Over the past week, every story in sports took a backseat to the ongoing protests across the United States. That unrest, sparked by the unlawful killing of an African American by police in Minneapolis, has touched all corners of the nation.
Given the magnitude of the protests and the discussions they have forced to the forefront, those in leadership positions have largely addressed the matter. That includes the Los Angeles Chargers and their head coach, Anthony Lynn. Though this part of the calendar would typically focus on workouts and playbook installation, Lynn plans to deviate from those plans and talk to his players about the protests, the history of racism that prompted them, and civil responsibility.
"We are now!" Lynn told NFL Network's Jim Trotter about discussing the nationwide protests. "Some coaches started last week. My first meeting is 4 a.m. with rookies tomorrow morning. The uprising for social justice in this country will take priority."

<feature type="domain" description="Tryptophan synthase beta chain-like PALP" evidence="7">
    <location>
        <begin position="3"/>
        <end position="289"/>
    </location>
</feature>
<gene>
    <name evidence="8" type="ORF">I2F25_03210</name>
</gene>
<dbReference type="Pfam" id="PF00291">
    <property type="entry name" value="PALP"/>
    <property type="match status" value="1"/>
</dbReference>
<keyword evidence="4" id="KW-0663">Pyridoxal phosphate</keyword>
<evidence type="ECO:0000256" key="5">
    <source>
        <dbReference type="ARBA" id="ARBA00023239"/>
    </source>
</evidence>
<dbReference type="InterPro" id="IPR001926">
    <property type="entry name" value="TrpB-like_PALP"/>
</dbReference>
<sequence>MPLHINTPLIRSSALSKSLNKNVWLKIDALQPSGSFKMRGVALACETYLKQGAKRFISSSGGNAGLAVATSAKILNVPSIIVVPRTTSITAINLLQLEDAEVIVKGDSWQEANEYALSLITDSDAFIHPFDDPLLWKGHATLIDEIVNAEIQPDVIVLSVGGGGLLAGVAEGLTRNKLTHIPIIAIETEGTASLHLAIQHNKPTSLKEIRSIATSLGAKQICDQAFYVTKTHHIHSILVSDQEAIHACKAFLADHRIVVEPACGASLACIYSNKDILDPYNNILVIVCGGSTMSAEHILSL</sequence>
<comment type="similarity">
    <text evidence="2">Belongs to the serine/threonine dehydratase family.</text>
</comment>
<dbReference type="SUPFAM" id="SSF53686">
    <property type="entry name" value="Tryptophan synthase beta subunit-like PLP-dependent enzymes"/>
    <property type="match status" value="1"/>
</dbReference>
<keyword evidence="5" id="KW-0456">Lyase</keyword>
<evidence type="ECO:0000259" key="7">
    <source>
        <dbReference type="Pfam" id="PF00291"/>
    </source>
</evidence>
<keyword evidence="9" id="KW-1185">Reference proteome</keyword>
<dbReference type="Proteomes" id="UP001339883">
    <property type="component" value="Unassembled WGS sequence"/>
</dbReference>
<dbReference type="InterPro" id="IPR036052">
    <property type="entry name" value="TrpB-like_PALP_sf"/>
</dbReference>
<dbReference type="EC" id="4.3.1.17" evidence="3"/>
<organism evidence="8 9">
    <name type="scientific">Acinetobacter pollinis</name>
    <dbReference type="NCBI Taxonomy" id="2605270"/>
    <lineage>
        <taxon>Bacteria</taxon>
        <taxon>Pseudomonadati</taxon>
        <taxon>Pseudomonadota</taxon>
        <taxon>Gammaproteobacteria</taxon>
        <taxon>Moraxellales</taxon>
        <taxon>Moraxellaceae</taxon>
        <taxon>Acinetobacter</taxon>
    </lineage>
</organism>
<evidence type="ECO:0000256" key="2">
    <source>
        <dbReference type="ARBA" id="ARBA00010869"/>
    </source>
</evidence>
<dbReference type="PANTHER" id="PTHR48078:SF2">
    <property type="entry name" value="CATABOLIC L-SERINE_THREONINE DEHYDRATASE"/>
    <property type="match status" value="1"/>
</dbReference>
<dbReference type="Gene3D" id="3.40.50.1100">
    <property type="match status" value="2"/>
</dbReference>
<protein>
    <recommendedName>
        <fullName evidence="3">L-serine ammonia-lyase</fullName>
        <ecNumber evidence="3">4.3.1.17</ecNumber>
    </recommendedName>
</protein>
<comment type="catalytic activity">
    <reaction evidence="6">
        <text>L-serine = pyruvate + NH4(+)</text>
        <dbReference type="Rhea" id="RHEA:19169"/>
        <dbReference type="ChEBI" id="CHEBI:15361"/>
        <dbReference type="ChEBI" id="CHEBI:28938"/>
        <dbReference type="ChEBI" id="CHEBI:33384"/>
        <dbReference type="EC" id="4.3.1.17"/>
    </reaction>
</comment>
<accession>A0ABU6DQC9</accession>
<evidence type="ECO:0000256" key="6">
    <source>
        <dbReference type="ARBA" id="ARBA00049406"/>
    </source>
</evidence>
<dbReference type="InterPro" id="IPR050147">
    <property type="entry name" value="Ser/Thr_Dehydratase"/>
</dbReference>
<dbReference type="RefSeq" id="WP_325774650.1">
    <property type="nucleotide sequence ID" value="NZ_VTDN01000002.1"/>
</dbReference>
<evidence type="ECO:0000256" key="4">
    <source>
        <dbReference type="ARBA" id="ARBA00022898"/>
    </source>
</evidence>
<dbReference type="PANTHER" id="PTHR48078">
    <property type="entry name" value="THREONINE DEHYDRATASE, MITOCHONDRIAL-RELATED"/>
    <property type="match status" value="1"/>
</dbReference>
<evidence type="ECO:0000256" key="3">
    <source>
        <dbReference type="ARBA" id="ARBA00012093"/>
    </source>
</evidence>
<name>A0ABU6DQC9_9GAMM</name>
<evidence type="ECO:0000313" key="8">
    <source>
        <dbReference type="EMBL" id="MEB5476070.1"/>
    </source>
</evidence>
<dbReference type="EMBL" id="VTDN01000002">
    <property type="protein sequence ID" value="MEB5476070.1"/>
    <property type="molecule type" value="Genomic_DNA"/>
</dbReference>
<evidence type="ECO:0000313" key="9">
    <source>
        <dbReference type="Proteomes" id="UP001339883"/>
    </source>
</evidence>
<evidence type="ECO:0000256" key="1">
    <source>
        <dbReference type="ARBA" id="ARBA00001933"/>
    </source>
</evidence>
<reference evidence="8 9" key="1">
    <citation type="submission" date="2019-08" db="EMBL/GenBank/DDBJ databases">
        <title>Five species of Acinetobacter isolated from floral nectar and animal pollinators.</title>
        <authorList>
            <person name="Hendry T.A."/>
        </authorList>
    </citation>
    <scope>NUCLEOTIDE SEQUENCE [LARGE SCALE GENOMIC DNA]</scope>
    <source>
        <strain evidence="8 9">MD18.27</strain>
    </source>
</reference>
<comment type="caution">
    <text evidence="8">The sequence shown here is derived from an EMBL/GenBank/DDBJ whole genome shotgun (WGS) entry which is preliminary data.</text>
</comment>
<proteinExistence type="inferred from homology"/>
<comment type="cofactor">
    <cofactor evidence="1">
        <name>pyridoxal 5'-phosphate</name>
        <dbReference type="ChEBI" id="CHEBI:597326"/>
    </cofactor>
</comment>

Lynn, one of the NFL's few head coaches of color, has not kept quiet about issues involving race before. Earlier this year when the NFL proposed controversial changes to the "Rooney Rule" -- the policy that mandated teams interview minority candidates for vacancies at head coach and other positions -- Lynn did not hesitate to express his concerns.
"I think sometimes you can do the wrong thing while trying to do the right thing if that makes sense," Lynn said of the proposed changes. "I think that there are a lot of qualified African-American coaches right now that could be a head coach in this league, and I just pray that we do our due diligence and get these guys an opportunity."
As for the ongoing civil unrest, Lynn wants to approach the discussion in a manner that allows players to speak freely and openly.
"I honestly don't know where the message will go," Lynn admitted. "It's going to be a real organic conversation and I want it to be player-driven. My hope is that we can be vulnerable with each other and a better teammate when it's all over."
Lynn and his coaching staff have yet to meet with their players in person due to the coronavirus pandemic. However, conversations like these can help build trust and respect between the coaches and athletes.
-- Jason B. Hirschhorn is an award-winning sports journalist and Pro Football Writers of America member. Follow him on Twitter: @by_JBH